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Berkshire Museum And Hancock Shaker Village Seek Collaborations

Jim Levulis

Two well known educational attractions in the Berkshires are looking to work together to share audiences, spaces and themes.Separated by five miles, the Berkshire Museum in downtown Pittsfield and Hancock Shaker Village on the city’s outskirts have decided to share programs and explore joint ventures. Van Shields is the executive director of the Berkshire Museum.

“In a way it kind of represents letting our guard down with each and realizing that we have more to gain by collaborating in a deep way than we do by just being de facto competing organizations,” said Shields.

The decision was driven by a study of the two organizations, their reach and programming. It was funded by a $100,000 grant from the Dyson Foundation in Millbrook, NY. Linda Steigleder, president and CEO of Hancock Shaker Village, says two groups in the same field working together makes sense in hopes of maximizing opportunity within the shrinking Berkshire population.

“Daring to get outside your own little silo and look at other opportunities,” Steigleder said. “We’ve been partnering with other institutions all along, but not necessarily here. On Shaker exhibitions, teacher workshops, publications and seminars.”

Some of the Village’s partnerships include work with Shaker Museum Mount Lebanon, the New York State Museum and Siena College. Shields says a merger was looked at, but is not being pursued at this time.

A stone building is lit up by lights under an indigo night sky.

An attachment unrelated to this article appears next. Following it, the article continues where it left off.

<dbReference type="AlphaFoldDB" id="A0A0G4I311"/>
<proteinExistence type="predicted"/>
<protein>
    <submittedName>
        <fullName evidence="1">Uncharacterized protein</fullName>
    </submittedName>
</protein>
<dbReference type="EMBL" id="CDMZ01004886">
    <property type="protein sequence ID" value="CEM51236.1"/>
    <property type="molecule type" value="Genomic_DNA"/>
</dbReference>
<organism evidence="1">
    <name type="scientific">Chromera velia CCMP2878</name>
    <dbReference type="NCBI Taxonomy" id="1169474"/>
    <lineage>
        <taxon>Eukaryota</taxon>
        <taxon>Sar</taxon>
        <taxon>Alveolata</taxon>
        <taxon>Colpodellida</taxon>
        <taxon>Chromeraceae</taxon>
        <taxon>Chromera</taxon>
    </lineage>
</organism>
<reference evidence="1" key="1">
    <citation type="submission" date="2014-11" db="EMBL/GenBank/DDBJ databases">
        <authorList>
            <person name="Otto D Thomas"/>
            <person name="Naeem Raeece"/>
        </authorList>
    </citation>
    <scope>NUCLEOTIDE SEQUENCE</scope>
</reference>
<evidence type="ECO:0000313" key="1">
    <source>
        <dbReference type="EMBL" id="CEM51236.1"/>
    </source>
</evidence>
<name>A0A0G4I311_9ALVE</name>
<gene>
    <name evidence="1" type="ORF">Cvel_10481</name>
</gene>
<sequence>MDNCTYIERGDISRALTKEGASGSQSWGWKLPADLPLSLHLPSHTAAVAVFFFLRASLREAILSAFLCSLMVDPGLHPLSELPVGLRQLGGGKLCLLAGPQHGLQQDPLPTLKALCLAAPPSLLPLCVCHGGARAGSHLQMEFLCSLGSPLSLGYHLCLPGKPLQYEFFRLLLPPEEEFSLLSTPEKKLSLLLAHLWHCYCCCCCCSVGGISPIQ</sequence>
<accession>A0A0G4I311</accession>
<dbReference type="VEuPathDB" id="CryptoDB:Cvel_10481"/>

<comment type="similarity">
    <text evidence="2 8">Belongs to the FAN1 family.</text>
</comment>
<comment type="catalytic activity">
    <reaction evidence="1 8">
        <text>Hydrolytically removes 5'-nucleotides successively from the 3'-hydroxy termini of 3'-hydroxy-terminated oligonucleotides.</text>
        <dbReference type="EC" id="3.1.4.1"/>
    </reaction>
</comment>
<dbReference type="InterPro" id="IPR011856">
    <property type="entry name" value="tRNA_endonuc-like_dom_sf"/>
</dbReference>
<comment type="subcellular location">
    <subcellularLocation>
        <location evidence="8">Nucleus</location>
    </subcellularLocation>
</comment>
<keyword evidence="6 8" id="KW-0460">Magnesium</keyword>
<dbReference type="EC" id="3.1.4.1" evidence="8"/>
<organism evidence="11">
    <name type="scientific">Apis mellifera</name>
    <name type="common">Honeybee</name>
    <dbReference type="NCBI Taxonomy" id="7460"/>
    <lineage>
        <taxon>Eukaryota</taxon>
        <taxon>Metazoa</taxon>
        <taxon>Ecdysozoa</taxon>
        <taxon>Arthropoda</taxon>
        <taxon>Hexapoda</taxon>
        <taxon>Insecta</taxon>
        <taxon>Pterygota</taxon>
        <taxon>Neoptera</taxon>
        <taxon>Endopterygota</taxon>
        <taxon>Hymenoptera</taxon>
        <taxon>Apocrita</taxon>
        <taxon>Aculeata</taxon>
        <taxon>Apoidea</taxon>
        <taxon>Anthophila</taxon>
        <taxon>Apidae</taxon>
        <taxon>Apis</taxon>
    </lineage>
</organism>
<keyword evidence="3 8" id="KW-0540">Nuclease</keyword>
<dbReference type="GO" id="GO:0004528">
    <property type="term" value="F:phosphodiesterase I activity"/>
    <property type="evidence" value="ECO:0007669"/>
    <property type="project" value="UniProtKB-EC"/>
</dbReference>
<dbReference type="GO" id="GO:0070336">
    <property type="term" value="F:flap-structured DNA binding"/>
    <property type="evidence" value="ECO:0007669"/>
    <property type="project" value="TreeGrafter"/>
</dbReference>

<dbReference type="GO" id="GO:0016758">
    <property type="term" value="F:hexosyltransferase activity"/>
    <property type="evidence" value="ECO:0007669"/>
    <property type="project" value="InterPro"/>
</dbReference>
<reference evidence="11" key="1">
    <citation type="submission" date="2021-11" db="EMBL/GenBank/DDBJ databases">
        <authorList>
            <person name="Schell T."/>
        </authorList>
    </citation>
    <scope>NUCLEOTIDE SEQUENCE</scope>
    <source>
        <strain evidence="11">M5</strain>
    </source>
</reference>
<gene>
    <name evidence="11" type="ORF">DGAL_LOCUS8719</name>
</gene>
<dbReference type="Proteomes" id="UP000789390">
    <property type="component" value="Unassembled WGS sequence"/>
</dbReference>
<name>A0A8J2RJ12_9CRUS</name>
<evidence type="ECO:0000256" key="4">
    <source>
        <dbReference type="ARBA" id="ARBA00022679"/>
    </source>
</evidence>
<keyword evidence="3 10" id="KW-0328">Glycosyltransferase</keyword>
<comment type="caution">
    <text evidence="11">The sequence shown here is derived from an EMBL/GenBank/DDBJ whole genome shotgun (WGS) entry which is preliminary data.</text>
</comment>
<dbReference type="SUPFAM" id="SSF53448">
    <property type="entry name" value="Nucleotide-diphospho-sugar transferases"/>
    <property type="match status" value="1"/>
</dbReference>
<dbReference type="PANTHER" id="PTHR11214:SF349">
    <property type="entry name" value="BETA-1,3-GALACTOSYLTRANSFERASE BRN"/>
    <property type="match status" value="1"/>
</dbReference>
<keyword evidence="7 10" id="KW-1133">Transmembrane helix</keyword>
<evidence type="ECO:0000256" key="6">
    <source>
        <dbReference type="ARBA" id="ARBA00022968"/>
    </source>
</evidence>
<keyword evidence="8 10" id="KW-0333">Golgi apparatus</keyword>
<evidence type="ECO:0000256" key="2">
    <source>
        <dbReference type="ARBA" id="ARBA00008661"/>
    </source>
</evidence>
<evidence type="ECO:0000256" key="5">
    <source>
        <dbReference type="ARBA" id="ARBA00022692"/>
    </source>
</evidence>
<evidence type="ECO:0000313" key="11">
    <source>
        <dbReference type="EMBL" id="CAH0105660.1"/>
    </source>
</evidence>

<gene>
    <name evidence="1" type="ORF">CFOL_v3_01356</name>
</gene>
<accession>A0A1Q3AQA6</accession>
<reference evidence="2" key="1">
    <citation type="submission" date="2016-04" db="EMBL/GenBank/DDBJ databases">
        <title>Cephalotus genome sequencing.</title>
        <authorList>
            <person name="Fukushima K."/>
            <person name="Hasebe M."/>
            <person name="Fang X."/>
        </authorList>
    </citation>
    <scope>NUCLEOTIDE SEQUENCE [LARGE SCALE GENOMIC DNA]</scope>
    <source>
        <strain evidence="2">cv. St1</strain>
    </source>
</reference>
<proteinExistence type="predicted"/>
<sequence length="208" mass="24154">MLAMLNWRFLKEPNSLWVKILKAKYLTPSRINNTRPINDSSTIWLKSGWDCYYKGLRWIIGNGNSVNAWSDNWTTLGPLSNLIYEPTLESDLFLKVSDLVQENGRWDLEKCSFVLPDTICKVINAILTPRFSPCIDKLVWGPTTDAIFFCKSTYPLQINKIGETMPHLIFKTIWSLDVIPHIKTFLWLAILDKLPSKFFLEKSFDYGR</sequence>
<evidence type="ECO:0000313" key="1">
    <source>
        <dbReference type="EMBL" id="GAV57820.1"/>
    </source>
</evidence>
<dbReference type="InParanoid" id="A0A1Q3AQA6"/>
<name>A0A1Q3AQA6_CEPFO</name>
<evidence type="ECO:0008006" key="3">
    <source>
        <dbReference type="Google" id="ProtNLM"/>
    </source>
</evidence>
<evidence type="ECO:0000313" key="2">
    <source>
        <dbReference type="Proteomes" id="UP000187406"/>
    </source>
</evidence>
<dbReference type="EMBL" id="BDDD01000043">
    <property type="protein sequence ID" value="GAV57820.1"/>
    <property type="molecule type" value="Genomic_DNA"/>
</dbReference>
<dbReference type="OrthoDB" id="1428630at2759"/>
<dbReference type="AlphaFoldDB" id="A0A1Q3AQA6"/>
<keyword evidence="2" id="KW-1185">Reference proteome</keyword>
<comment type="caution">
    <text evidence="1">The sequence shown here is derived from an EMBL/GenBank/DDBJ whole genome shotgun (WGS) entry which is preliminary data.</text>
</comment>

Credit Facebook: Berkshire Museum
The Berkshire Museum in downtown Pittsfield, Mass.

“We learned from the study that we had these opportunities to collaborate that would provide the similar and same benefits to both institutions without the disruption that might accompany a merger,” said Shields.

Steigleder and Shields say financial vitality was not a driving force behind the study or the decision to collaborate. With 12 full-time and 30 seasonal workers responsible for 20 buildings on 750 acres, Steigleder says the Village’s finances are comfortable, but its $2 million annual budget is about half what an attraction of its size should be.

“Even though we don’t have a large endowment, we’ve operated fairly prudently,” Steigleder said. “We operate on a balanced budget. It’s not easy at all, but that’s what we do. We’re a modest, but impactful operation.” 

About 50,000 people from around the world visit Hancock Shaker Village, which is open for the year’s six warmest months. It has an endowment of less than $1 million. The Berkshire Museum draws 85,000 visitors each year operating on a $2.2 million budget with $8.2 million in long-term investments. It employs 23 full-time and 17-part-time workers. Shields says joint ticketing and marketing could happen as soon as later this summer. He says shared exhibitions farther down the road could utilize the Village’s outdoor setting and the museum’s more traditional indoor venue.

“Therefore the comprehensive nature of the visit would be you’d have to visit both places which would drive audiences back and forth,” Shields explained. “They [Hancock Shaker Village] could capitalize on some of our community-based audience. We could maybe capitalize on some of their national and international audience. So that’s the theory.” 

Jim is WAMC’s Assistant News Director and hosts WAMC's flagship news programs: Midday Magazine, Northeast Report and Northeast Report Late Edition. Email: jlevulis@wamc.org
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